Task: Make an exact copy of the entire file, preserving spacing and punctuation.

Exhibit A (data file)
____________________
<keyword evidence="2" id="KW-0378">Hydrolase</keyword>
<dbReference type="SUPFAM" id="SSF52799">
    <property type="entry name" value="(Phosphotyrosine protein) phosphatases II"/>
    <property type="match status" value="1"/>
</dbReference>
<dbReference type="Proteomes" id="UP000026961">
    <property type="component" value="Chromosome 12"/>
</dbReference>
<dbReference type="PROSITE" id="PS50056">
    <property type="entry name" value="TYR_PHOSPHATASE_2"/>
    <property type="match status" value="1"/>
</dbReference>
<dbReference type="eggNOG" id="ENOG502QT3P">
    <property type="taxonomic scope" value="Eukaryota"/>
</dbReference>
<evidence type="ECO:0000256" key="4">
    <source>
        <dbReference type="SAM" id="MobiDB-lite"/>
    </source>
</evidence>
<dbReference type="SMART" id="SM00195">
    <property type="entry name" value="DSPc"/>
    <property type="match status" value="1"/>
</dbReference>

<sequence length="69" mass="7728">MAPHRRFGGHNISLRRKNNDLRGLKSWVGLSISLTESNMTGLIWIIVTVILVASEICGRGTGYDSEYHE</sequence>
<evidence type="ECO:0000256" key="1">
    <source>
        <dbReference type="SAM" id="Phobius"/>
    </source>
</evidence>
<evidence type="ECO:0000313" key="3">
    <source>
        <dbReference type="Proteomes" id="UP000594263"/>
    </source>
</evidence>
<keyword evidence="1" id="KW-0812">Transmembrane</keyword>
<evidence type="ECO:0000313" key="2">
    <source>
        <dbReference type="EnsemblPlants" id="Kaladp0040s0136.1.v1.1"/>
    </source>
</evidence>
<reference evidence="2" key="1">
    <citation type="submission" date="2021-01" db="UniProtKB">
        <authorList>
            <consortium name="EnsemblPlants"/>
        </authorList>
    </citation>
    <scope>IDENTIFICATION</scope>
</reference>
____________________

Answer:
<keyword evidence="2" id="KW-0378">Hydrolase</keyword>
<dbReference type="SUPFAM" id="SSF52799">
    <property type="entry name" value="(Phosphotyrosine protein) phosphatases II"/>
    <property type="match status" value="1"/>
</dbReference>
<dbReference type="Proteomes" id="UP000026961">
    <property type="component" value="Chromosome 12"/>
</dbReference>
<dbReference type="PROSITE" id="PS50056">
    <property type="entry name" value="TYR_PHOSPHATASE_2"/>
    <property type="match status" value="1"/>
</dbReference>
<dbReference type="eggNOG" id="ENOG502QT3P">
    <property type="taxonomic scope" value="Eukaryota"/>
</dbReference>
<evidence type="ECO:0000256" key="4">
    <source>
        <dbReference type="SAM" id="MobiDB-lite"/>
    </source>
</evidence>
<dbReference type="SMART" id="SM00195">
    <property type="entry name" value="DSPc"/>
    <property type="match status" value="1"/>
</dbReference>

<sequence length="69" mass="7728">MAPHRRFGGHNISLRRKNNDLRGLKSWVGLSISLTESNMTGLIWIIVTVILVASEICGRGTGYDSEYHE</sequence>
<evidence type="ECO:0000256" key="1">
    <source>
        <dbReference type="SAM" id="Phobius"/>
    </source>
</evidence>
<evidence type="ECO:0000313" key="3">
    <source>
        <dbReference type="Proteomes" id="UP000594263"/>
    </source>
</evidence>
<keyword evidence="1" id="KW-0812">Transmembrane</keyword>
<evidence type="ECO:0000313" key="2">
    <source>
        <dbReference type="EnsemblPlants" id="Kaladp0040s0136.1.v1.1"/>
    </source>
</evidence>
<reference evidence="2" key="1">
    <citation type="submission" date="2021-01" db="UniProtKB">
        <authorList>
            <consortium name="EnsemblPlants"/>
        </authorList>
    </citation>
    <scope>IDENTIFICATION</scope>
</reference>